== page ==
Infrastructure: 3 Minutes from the US to Canada

On this day in 1930, at 12:05 am, the Detroit-Windsor Tunnel between the United States and Canada is officially opened to car traffic. As Windsor Mayor Frederick Jackson had bragged at the tunnel’s elaborate dedication ceremony two days before, the structure–the only international subaqueous tunnel in the world at the time–made it possible to “pass from one great country to the other in the short space of three minutes.”

For his part, Detroit Mayor Frank Murphy cheered that the project signified “a new appreciation of our desire to preserve peace, friendship, and the brotherhood of man.” The first passenger car through the tunnel was a 1929 Studebaker. As a function of Murphy’s own steady stewardship, he would go on to serve as Governor of Michigan, U.S. Attorney General and Justice of the Supreme Court.

Digging a bit deeper, this project was born from fits and starts, and may never have happened but for perseverance. In 1871, ground was broken near the foot of St. Antoine Street for a tunnel under the Detroit River, which would have a 15-foot bore, surrounded by masonry. However, a pocket of sumptuous gas ended the effort when workers were 135 feet out under the river. This gas made the workers so ill that none of them could be induced to resume work on the following day; the project was abandoned.

Detroit’s second tunnel venture took place in 1878, when a tube was proposed to connect Grosse Ile, Michigan with the Canadian mainland. No gas was encountered, yet this undertaking had to be abandoned because certain limestone formations made the cost of excavation prohibitive. In 1874, the Detroit Board of Trade then made a determined effort to promote a bridge, despite the opposition of shipping interests; nothing came of this project either.

When the Grand Trunk Railway Tunnel under the St. Clair River at Port Huron opened in 1891, this caused another flurry of activity toward additional tunnel construction. This blue-water railway tunnel was 6,000 feet in length and at the time was the longest, sub aqueous tunnel in the world. Detroit business interests, fearful of a diversion of shipping to Port Huron, made a desperate effort to generate public support for a tunnel in Detroit.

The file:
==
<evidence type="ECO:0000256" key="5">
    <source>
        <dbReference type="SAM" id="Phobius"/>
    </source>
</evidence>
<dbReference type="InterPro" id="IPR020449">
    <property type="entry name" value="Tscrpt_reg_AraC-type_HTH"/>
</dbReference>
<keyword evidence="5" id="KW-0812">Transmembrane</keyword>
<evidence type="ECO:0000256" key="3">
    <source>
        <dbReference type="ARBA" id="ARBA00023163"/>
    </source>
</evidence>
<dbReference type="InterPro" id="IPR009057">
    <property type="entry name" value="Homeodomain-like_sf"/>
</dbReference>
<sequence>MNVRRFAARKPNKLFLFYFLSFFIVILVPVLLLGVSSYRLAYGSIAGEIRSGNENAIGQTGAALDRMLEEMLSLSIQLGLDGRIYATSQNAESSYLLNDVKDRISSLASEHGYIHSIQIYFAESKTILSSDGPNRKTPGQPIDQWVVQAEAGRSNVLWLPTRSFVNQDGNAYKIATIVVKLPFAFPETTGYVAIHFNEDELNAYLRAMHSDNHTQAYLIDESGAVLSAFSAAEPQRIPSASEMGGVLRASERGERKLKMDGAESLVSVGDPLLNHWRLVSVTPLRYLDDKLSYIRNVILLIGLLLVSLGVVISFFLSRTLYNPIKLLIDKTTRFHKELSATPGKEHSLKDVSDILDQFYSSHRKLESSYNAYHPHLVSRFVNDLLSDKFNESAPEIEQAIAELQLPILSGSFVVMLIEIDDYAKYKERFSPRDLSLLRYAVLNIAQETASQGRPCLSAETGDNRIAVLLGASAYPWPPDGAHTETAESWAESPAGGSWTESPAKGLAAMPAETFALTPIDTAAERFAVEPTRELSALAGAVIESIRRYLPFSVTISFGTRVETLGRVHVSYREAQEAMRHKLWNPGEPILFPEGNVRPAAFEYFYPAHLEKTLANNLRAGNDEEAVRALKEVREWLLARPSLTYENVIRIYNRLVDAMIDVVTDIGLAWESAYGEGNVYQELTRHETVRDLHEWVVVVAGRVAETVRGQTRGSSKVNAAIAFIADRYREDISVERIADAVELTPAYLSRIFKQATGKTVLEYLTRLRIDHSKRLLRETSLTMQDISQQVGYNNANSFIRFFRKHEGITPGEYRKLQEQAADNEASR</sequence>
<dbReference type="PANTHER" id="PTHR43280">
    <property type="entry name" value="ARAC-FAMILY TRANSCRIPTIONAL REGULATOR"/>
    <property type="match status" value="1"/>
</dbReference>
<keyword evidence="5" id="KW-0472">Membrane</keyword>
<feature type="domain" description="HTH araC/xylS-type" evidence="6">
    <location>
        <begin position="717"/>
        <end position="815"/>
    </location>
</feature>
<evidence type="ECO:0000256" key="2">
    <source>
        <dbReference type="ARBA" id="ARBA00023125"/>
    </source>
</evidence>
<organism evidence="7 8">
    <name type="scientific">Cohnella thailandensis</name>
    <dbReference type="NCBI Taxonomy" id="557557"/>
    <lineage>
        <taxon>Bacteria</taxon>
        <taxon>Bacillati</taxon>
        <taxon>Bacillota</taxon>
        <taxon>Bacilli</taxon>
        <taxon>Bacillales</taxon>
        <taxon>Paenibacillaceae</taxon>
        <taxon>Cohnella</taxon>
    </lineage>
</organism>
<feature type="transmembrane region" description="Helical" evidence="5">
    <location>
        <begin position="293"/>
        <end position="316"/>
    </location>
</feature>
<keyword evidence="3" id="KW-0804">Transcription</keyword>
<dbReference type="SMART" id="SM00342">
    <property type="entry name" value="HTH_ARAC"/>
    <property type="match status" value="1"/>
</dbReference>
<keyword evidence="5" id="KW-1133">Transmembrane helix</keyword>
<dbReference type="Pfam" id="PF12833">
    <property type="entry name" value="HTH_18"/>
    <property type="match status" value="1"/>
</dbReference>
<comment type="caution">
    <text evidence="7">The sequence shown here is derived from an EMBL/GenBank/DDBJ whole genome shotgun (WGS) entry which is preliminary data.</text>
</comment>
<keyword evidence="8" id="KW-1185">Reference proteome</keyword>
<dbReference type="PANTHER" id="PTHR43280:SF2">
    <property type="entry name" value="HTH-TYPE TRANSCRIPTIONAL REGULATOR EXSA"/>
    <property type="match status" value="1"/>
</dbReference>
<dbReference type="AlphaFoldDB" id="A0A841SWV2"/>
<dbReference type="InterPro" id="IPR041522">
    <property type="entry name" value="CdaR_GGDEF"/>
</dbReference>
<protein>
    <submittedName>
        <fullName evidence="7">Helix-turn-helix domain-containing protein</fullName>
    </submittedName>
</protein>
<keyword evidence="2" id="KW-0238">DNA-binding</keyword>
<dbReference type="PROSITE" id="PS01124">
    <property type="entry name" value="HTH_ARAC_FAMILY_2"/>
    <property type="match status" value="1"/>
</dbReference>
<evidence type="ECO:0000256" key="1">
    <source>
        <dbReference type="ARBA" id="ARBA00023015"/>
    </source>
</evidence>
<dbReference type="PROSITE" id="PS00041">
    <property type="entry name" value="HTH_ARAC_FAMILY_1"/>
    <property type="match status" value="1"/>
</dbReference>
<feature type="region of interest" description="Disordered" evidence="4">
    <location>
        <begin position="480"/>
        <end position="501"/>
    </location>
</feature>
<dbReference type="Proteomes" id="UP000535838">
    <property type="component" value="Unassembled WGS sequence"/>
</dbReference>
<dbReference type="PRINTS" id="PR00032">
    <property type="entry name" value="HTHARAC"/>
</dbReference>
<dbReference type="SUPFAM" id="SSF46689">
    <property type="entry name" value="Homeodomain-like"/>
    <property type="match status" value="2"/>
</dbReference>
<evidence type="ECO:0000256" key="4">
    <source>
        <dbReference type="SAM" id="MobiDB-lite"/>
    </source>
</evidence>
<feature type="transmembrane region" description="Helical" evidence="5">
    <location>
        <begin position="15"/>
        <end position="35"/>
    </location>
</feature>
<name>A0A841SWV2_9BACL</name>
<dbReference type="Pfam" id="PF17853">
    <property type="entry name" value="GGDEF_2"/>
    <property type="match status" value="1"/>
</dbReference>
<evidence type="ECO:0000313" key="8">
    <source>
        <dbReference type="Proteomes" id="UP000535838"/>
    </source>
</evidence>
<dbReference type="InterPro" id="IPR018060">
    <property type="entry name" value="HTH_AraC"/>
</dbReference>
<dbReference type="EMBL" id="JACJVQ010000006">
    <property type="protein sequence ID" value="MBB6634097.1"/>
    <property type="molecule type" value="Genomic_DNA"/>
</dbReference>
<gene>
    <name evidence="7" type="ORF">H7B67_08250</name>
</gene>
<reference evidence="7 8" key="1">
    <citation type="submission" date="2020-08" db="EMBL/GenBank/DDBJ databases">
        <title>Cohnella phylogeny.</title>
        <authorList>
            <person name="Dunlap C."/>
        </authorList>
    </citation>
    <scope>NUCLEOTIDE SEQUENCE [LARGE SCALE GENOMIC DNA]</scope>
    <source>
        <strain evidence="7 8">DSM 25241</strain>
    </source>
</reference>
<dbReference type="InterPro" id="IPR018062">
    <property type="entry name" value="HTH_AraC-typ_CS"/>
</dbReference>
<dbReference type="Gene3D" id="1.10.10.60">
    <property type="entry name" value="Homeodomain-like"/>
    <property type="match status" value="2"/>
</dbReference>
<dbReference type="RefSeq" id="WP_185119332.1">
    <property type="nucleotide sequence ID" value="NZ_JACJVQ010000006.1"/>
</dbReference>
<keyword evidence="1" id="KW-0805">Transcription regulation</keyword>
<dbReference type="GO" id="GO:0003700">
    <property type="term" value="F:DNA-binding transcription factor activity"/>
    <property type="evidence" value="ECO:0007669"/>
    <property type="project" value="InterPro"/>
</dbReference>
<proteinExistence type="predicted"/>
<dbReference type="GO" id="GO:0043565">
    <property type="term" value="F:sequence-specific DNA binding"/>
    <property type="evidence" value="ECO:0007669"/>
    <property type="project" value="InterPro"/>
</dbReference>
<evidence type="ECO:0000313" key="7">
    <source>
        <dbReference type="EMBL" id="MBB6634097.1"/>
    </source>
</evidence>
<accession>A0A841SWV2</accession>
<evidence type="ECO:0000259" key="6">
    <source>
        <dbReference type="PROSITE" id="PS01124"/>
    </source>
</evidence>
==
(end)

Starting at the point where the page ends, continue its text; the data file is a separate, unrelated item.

In 1906, construction began on the Michigan Central Railway Tunnel in Detroit, and was completed four years later. It had a total length of two and one-half miles, a cost $8,500,000, and is still in use today by the Canadian Pacific Railway. On the Detroit side, the area around the tunnel is off limits to the general public and is routinely patrolled by officers and agents of the U.S. Department of Homeland Security, Canadian Pacific Police Service, CN Police, Detroit Police Department, and the security elements of the bridge company.

Despite this rail passage, the opening did not lessen the agitation for vehicular transportation facilities across the Detroit River, especially after the phenomenal growth of the automobile industry. Bridge and tunnel advocates remained active in support of their respective undertakings, culminating several years later in an announcement that Detroit would have both projects.

In June 1919, Windsor’s Mayor Edward Blake Winter requested Ottawa to construct a tunnel as a memorial to soldiers who died in World War I. Winter’s argument was that a tunnel between England and France had been proposed as a war memorial, and if England and France could be united by a tunnel, so should Canada and the United States.